|Int. Standard Bible Encyclopedia|
beth-ha'-ram (beth haram; Baitharan; Codex Alexandrinus, Baitharra; the King James Version wrongly, Beth-Aram): An Amorite city taken and fortified by the Gadites (Joshua 13:27 Numbers 32:36; in the latter passage the name appears as Beth-haran, probably the original form). It corresponds to Bethramphtha of Josephus (Ant., XVIII, ii, 1), which, according to Eusebius, was the name used by the Syrians. Here was a palace of Herod (Ant., XVII, x, 6; BJ, II, iv, 2). Eusebius, Onomasticon says it was called Livias. Josephus says it was fortified by Herod Antipas, who called it Julias for the wife of Augustus (Ant., XVIII, ii, 1; BJ, II, ix, 1). The name would be changed to Julias when Livia, by the will of the emperor, was received into the Gens Julia. It is represented by Tell er-Rameh in Wady Chesban, about 6 miles East of Jordan.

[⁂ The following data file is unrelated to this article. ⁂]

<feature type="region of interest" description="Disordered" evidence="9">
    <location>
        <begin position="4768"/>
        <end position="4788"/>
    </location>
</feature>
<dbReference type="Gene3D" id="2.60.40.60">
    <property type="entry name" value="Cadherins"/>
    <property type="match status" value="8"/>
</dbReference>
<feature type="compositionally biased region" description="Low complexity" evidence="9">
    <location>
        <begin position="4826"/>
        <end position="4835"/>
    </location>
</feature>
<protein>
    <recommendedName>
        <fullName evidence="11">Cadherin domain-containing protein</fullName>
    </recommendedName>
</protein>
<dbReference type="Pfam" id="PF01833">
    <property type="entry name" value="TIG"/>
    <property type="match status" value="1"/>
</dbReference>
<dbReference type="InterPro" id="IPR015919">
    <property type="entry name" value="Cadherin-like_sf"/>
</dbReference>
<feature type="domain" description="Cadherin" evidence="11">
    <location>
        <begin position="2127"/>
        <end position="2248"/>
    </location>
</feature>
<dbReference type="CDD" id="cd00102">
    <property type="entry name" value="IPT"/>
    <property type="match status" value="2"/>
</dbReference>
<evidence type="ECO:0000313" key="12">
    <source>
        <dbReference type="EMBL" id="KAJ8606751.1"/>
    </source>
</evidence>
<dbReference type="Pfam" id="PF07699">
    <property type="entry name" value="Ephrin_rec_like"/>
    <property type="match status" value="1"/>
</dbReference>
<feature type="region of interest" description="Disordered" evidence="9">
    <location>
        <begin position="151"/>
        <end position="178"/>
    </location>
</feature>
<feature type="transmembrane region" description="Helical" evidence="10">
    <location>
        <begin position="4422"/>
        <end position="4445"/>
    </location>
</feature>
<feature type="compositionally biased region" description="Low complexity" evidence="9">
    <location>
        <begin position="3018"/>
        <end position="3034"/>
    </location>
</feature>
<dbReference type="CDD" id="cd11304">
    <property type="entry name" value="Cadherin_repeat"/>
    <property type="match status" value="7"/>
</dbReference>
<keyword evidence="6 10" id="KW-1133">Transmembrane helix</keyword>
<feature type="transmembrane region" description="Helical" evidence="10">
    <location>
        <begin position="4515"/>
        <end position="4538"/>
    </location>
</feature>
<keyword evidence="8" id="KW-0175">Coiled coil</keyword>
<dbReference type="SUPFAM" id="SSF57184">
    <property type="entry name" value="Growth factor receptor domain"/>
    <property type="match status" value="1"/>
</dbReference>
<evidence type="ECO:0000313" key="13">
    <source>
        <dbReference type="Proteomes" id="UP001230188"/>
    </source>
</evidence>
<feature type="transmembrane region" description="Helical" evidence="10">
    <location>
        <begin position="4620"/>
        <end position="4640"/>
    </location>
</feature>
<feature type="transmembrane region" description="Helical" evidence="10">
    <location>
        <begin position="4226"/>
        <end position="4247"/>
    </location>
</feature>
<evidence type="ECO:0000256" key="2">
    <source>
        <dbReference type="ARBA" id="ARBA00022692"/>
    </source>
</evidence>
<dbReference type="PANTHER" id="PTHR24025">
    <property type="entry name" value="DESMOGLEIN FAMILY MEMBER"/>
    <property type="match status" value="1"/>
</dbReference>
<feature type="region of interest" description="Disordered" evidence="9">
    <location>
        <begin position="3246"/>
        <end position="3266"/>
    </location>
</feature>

Beth-haram (1 Occurrence)
Joshua 13:27 and in the valley, Beth-haram, and Beth-nimrah, and Succoth, and Zaphon, the rest of the kingdom of Sihon king of Heshbon, the Jordan and the border thereof, unto the uttermost part of the sea of Chinnereth beyond the Jordan eastward. (ASV BBE DBY JPS NAS)